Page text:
Although only approaching Spring in August and a cold snap in the 70's, the beach was still filled with hot babes, and we left our mark upon it.

Here in Buzios, we took advantage of Ana & Zehzeh's kitchen to prepare a few meals. Carmen's mother, Dona Leda, made this simple yet utterly savory dish of Arroz de Polvo com CamarĂ£o...or, Rice and Shrimp with Octopus.

Arroz com CamarĂ£o

2lbs shrimp
2 cups rice (brown, wild, or white if you must)
2 lbs broccoli (or broccoli heads)

- Remove heads/shells from shrimp, make a stock.
- Prepare rice as normal, incorporate stock into rice
- Saute broc, add shrimp at END to keep from overcooking
- Combine


1 freaking big Octopus, purchased from the local dock
3 Red Peppers
2 Large onions
- Dice and sautee the onions and peppers in oil until brown and velvety
- Add to a pressure cooker with cut-up octopus, some water, and boil for 5 minutes
- Turn off, let sit for 2 hours

Unbelievably too good to describe! I told Dona Leda that I wished to cook for them the next day, and did so, making my Thai Garlic Seafood Stew...recipe when I next make it again.

Tuesday, September 21, 2010

Return of the Foodie...Tales of Brasil

Okay, so once upon a time I wrote a food blog. Then, as usual, summer hit, and the beach, kayak, and cycle beckoned.But tomorrow is the beginning of fall, and that means back to my old pursuits. Like writing about food. Luckily, I have a few things I could write about, as the summer didn't mean an end to the extra 10 lbs I'm carrying can certainly attest to.

The source of most of that weight comes from nearly 3 weeks in Brasil, where we traveled with our friends Dan & Carmen. Carmen is Brasilian, and her family is all still there, so the trip was a much more realistic experience than a tourist would get. I learned things that I might have missed otherwise...such as the the national pastime is apparently eating & drinking beer. Beer at near 32 degrees of chilly pleasure. Caipirinha's made fresh all the time. With naps thrown in for good measure. Seriously....I want to retire there. Any country that serves soup with a shot of cachaca as a chaser is my kind of country (more on this sugarcane version of white-lightning later).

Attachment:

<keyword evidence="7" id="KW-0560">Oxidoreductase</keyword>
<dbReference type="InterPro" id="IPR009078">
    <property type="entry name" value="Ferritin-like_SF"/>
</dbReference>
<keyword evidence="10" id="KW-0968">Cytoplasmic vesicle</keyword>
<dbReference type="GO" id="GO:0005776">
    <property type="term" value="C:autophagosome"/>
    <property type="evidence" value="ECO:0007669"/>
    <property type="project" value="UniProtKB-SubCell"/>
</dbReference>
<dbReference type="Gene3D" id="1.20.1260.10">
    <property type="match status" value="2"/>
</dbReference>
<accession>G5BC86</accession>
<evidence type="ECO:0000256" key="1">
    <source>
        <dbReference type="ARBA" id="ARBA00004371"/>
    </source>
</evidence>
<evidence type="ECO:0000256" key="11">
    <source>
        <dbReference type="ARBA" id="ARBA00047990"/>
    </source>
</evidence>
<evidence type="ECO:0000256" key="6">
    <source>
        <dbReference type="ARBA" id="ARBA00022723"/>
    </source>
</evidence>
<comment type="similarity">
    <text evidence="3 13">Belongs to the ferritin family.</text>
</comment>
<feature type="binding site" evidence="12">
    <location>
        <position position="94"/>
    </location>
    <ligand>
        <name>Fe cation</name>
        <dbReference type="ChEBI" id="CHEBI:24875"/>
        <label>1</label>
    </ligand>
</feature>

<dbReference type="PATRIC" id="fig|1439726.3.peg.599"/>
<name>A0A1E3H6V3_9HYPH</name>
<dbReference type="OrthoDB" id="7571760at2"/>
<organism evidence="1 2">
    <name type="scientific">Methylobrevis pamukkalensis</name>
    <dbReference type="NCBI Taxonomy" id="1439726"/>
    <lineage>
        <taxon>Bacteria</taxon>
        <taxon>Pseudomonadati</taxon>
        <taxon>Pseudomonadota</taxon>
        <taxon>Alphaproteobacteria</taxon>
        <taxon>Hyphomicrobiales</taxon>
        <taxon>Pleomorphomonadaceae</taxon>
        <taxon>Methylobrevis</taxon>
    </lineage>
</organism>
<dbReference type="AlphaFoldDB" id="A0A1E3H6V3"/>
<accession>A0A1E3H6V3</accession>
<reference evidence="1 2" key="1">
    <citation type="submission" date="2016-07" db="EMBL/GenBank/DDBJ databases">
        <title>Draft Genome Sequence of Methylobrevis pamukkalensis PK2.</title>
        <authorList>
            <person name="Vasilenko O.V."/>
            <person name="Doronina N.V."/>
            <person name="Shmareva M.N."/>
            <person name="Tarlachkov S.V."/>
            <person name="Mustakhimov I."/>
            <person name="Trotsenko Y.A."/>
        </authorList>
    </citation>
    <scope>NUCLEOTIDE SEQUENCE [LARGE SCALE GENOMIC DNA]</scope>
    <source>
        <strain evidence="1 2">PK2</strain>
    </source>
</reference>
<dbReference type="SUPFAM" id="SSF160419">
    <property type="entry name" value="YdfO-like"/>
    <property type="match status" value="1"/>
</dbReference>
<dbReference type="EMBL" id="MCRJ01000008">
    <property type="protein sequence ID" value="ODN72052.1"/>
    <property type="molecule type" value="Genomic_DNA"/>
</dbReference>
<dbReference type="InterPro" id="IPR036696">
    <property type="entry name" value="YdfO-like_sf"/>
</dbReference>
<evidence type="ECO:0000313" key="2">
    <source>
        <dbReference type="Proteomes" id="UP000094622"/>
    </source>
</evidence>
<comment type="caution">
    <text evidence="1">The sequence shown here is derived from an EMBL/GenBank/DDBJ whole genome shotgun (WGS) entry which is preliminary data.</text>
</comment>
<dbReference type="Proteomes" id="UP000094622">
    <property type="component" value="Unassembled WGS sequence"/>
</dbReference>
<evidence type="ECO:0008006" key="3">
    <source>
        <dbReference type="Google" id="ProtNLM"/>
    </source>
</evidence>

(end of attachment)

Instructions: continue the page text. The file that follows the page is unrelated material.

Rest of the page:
So...the second day we are in Brasil, we meet Carmen's brother Renato's good friend Keike, who take us on a walking tour of a street market in Rio. A walking tour appears to require a stop ever 2 blocks for refreshing bitter cold beer...I have NEVER been a beer drinker, but I have to tell you, I drank more beer on this trip than my entire life. It was just that good.

So...keeping in mind we already had 2 big meals that day, Keike invites us for a "small gathering" to "snack" with a chef friend of his at a local restaurant where another chef was serving a version of one of this chefs dishes. Unknown to me at the time, his chef friend turns out to be none other than Claude Troisgros, a rather famous personality in Brazil from a VERY famous family, with TV credits as well as 3 restaurants. So....the 20 of us end up at a very long table, and the "snacks" begin. Starting with beer, and punctuated by beer. Many types of beer. All at nearly 32 degrees.

The first snack was dishes of some type of roasted veggie that looked like a green eggplant...but was slightly bitter, and served with peppercorns and balls of fresh soft goat cheese. Apparently, you took a piece of crusty bread (there was NO bad bread in the entire country), put on the veggie and cheese, and consumed. I wasn't familiar with this, so I had about 10 pieces to make sure I was eating it correctly. Indescribable.

 Then we had some more beer.

The next snack to appear was crispy feijoada balls, made with black beans, collards, and spices. They were gone in a jiffy. This was followed by bacalhau balls. These salt codfish balls were unbelievably succulent, savory, and covered in some truffle-oil. There were big plates of them, which also disappeared quickly....but this time I managed to grab this shot of one before I consumed the last of it....

 Did I mention beer?

Next came the dishes of fried cheese. It was a semi-dry farmers cheese...fried golden brown. getting a bit full, I only had about a half-pound of these. I was beginning to fear how many course of snacks were coming. So I had a beer.

Then came this big pumpkin serving bowls, along with bowls of rice and a type of corn meal. I began to realize at this point that I was in over my head...and wondered what was in the pumpkin bowls. Well...they weren't bowls, they were actual pumpkins...filled with shrimp, cream, cheese, cilantro, and would scoop out the ingredients along with the soft pumpkin, and serve it with the rice and corn meal. It was so good, I had thirds. I thought I was safe, as surely this was the main and last snack.

Of course, wrong again. Before it was even off the table, out came ribs in some awesome sauce, with another fried vegetable. And beer.

Mercifully, the food stopped coming, the beer finally ended, and strong Brazilian coffee was served. With dessert. A nice light dessert...of fried cheese sticks, with a fruit compote topping. I was too stuffed to eat another I only had 5 or 6 of these.

I waddled out the door at 6pm and said my goodbye to my new friends...we needed to go back and nap. So we could eat and drink again.

Did I mention I love this Country? It almost ties with Italy...!